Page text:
All The Right Type

One of my earliest memories with technology involved learning to type with portable keyboards in elementary school. In the midst of learning to print and handwrite on paper, we were given smaller standalone keypads to interact with words on a digital display. We started finding letters on standard QWERTY keyboards, and progressed through spelling drills and contests for most words per minute. Reflecting on those moments reminds me to be continually amazed how far technology has come: Green screens have been replaced with color, small fonts with zooming functionality, tangible hardware to digital keyboards, etc. Some questions it raises for me however: while students learn to interact seamlessly with tablets (more naturally than parents can teach), is this generation losing out on the ability to actually write, legibly forming letters to communicate thoughts and shape memory?

2 comments

  1. That’s an interesting point you bring up Andrew. There is some decent research out there indicating that although students are learning to type at younger ages, it is critical for their development, particular spelling and phonemic awareness, that they continue to write. In their later learning years, it is also more important for them to write to retain information. The keyboard provides a nice practical and efficient way to take notes, but if they need to remember anything later, they should be taking notes by hand.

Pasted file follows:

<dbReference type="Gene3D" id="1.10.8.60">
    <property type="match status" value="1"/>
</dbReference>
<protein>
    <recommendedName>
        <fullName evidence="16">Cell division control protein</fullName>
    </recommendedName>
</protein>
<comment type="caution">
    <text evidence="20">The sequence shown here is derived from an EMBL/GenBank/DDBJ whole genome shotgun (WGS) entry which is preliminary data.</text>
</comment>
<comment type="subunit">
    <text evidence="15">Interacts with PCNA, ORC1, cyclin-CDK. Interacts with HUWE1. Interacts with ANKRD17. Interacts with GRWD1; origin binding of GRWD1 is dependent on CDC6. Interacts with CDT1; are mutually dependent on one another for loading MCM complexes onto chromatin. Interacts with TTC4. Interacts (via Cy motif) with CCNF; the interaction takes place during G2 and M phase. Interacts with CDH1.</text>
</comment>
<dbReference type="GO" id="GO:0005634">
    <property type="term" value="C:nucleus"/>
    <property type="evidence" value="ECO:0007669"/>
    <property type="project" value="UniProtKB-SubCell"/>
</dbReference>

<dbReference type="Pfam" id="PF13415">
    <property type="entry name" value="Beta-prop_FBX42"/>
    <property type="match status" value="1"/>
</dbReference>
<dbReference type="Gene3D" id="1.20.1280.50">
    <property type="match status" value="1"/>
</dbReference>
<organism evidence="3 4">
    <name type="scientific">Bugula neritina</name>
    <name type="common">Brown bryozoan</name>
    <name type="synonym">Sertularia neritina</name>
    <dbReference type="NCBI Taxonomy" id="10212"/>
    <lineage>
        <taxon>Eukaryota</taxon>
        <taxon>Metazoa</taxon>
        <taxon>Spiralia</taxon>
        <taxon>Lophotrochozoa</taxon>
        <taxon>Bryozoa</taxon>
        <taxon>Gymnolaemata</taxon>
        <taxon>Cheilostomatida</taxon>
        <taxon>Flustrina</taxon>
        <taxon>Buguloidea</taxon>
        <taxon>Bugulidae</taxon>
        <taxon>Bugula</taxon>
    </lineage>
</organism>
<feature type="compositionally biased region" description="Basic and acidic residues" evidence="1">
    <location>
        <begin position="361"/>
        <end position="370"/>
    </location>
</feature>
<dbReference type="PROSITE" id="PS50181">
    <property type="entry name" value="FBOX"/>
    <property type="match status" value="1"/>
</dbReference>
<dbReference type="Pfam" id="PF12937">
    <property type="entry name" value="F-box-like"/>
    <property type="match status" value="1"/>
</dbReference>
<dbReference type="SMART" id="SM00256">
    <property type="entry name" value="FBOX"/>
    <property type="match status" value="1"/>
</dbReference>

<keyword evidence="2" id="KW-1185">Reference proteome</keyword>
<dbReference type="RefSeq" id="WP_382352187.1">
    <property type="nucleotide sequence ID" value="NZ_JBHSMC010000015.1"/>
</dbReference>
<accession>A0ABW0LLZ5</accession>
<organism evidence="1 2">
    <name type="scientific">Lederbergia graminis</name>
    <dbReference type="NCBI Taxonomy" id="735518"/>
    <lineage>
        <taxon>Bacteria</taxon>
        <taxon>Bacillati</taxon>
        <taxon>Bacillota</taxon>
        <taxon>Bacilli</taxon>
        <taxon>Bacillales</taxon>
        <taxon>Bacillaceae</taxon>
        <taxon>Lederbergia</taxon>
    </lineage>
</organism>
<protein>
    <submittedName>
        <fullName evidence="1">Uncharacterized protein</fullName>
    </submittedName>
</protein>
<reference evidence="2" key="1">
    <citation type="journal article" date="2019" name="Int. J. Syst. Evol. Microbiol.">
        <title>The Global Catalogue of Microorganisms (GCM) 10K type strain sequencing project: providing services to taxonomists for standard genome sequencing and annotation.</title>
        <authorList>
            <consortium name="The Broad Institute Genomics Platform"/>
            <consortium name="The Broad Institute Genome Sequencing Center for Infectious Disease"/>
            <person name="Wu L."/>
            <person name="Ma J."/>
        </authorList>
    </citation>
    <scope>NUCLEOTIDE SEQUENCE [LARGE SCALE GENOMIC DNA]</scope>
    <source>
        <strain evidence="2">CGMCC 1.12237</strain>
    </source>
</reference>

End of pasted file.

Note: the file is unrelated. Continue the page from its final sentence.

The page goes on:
Here’s an interesting study done on this topic, if you’re interested, by Longcamp et al., 2005. ‘The Influence of writing practice on letter recognition in preschool children: A comparison between handwriting and typing’. Retrieved from: http://www.sciencedirect.com/science/article/pii/S0001691804001167

    1. Thanks for the article Jocelynn. An interesting follow up experience: I recently attended a professional development workshop where a speaker with autism was describing how he didn’t like the texture of pen/paper, opting towards keyboard/screen. Who knew?

      Andrew

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